For some, when Sam starts to walk out of his Accureta Systems job interview. He says pretty much what he says there a few times, but that's the first time you see how much he really wants to do something that matters.
Within seconds, not only did Sentinel betray the Autobots, but he killed Ironhide in a brutal and horrifying manner, which comes completely out of nowhere. Even more shocking is that Ironhide wasn't a new character introduced in this film, but one of the Autobots from the first film whose been in all three, a character we actually got to know...
What's worse is Ironhide's reaction as he's dying. It's clear he's just as shocked as the audience probably is. He didn't die in battle with an enemy - a friend that he looked up to and respected suddenly shoots him in the back and murders him.
For a Decepticon lover, the deaths of Starscream, Soundwave, and Megatron.
The deaths of Skids and Mudflap in the comic adaptation. Despite their controversial characterization, it's hard not to feel sad as Mudflap flies into a grief-striken rage over his brother's death and is himself killed moments later.
The novel arguably makes it worse with Mudflap's reaction to Skids' death:
"There had never been a moment when the motor-mouthed Autobot named Mudflap had been at a loss for words. Under ordinary circumstances, Sam would expected him to say something like "Oh, no you did-unt! Oh NO you DID-UNT! Uh uh! You in it now!" He said nothing like that. Perhaps it was because of the psychic link that he shared with his twin so that he had actually felt Skids die. Perhaps it was because of the betrayal of a warrior they revered above all others, like finding out the Archangel Michael was on Satan's payroll. Whatever the reason, Mudflap didn't react the way Sam would have expected. Instead he howled. It was a primal agony, torn from the individual bit of Spark that powered all the Autobots. It was the most horrible thing Sam Witwicky had ever heard, and he recognized it for what it was: the sound of a soul dying. And then it escalated into a war cry of undiluted fury."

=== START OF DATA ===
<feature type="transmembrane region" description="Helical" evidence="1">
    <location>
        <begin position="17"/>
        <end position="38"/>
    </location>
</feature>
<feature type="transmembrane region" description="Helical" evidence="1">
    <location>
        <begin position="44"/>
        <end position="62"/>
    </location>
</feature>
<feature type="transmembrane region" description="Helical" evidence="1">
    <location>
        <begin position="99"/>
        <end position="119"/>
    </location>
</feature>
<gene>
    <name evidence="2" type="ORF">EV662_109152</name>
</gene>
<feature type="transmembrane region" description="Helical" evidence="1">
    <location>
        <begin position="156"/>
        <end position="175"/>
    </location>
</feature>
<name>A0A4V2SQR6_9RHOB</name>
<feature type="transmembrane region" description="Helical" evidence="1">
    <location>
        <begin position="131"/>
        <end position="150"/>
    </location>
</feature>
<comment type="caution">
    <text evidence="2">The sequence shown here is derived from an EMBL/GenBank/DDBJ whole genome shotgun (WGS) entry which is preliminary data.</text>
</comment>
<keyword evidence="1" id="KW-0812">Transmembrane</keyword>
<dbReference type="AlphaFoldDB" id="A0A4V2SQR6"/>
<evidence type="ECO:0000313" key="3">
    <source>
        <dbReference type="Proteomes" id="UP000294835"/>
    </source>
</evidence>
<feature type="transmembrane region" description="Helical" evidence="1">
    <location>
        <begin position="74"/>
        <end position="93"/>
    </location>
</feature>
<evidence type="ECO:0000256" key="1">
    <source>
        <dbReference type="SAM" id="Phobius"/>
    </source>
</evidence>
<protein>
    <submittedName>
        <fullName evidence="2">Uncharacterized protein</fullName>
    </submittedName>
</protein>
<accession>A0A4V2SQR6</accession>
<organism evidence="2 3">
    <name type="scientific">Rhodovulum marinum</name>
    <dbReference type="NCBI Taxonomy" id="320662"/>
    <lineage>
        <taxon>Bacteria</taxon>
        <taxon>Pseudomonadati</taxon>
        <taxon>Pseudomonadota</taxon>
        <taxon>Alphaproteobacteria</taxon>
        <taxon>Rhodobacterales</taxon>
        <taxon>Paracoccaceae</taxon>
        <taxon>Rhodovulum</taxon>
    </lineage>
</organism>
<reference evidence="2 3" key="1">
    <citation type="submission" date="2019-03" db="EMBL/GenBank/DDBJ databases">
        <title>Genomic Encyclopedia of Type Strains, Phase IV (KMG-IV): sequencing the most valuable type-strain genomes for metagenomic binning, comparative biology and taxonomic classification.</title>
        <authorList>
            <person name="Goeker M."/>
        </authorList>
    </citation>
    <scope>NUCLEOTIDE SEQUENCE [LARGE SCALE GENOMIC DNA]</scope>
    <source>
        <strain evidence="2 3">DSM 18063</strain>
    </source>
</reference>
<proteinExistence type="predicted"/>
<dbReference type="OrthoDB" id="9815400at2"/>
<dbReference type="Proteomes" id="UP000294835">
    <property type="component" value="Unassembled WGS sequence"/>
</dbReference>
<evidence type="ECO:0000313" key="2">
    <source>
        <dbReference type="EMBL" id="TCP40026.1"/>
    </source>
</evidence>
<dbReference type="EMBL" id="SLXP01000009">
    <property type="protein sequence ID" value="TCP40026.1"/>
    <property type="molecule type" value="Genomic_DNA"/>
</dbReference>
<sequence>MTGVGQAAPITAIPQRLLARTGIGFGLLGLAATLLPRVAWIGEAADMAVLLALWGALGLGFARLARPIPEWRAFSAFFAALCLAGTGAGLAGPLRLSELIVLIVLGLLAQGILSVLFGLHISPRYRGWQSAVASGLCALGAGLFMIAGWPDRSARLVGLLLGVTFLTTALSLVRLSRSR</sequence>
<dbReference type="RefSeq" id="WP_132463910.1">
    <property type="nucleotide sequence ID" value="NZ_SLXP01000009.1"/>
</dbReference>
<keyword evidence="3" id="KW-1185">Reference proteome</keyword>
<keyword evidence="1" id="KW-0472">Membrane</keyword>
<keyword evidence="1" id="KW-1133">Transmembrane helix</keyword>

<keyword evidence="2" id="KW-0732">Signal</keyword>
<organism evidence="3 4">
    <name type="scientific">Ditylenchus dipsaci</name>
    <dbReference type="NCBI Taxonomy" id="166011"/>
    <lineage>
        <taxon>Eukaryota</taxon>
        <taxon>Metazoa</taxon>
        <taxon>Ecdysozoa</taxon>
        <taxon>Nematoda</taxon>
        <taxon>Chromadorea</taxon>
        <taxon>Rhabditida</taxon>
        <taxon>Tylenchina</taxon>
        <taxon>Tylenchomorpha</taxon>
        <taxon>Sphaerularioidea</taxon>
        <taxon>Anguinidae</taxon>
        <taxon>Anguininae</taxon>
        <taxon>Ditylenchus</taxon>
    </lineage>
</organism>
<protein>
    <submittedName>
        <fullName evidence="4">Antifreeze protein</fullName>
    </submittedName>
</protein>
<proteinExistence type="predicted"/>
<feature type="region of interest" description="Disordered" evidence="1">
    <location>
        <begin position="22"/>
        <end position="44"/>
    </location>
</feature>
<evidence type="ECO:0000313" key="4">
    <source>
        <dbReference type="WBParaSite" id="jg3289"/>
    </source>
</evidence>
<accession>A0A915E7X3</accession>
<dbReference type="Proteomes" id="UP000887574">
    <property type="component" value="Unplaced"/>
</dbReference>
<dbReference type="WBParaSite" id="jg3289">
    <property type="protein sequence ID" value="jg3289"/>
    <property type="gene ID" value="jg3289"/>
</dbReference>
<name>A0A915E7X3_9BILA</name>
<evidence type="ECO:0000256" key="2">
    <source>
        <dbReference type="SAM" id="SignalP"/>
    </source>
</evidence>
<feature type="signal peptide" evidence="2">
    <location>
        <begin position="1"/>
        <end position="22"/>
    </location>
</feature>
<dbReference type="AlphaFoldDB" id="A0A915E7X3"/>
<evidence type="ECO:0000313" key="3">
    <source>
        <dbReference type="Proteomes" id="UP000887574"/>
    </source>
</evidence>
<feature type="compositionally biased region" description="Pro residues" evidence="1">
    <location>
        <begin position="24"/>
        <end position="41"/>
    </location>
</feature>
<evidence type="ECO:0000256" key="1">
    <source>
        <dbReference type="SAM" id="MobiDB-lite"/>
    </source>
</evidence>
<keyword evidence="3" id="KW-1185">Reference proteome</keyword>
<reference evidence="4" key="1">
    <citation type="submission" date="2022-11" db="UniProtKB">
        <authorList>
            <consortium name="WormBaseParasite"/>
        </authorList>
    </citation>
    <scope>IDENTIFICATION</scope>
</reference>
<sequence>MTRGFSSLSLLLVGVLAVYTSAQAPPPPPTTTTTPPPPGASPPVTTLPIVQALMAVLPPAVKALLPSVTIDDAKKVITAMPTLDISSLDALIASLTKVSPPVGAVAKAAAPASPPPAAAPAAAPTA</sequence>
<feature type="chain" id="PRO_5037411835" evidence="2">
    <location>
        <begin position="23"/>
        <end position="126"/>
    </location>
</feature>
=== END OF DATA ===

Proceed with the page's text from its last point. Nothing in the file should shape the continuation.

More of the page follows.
"When you were standing in the wake of devastation... when you were waiting on the edge of the unknown... and with the Cataclysm raining down, insides crying "Save me now", you were there, and possibly alone..."
Some people criticize Carly's character for being useless, not contributing much, only being in the movie to look pretty, etc. and in some ways she does come off as clingy. She doesn't want Sam getting himself involved in any more alien robot battles, even though he spends much of the first part of the movie trying to get right back into the middle of things. It wasn't until the scene where it looks like Carly and Sam have a falling out and she ends up taking back the 'lucky rabbit' and leaving Sam with the torn off foot that a motive behind Carly's seemingly clingy character emerges. It's a small, quiet, blink-and-you-miss-it type line that she says to Sam, which is something like "Do you think I'd rather have that medal instead of my brother?" Carly's behavior towards Sam suddenly makes perfect sense. Her brother was a soldier who died in combat, and she doesn't want to go through that pain again by losing Sam. No wonder she looks so stunned and horrified during that iconic scene where she stares at the battlefield that was once Chicago: She's seeing the exact type of conditions that killed her brother.
When the Autobots ship is blown up.
Optimus flying into the battle scene after the other Autobots escape from Soundwave, with the track It's Our Fight playing in full blast, and watching Optimus destroying Decepticons left and right before tearing Shockwave apart.
Optimus's last words to Sentinel Prime before he executes his mentor. The tragedy behind those words is how true they are; Sentinel was the one who taught Optimus that freedom is the right of all sentient beings, and Sentinel turned against and betrayed those words in "Dark of the Moon".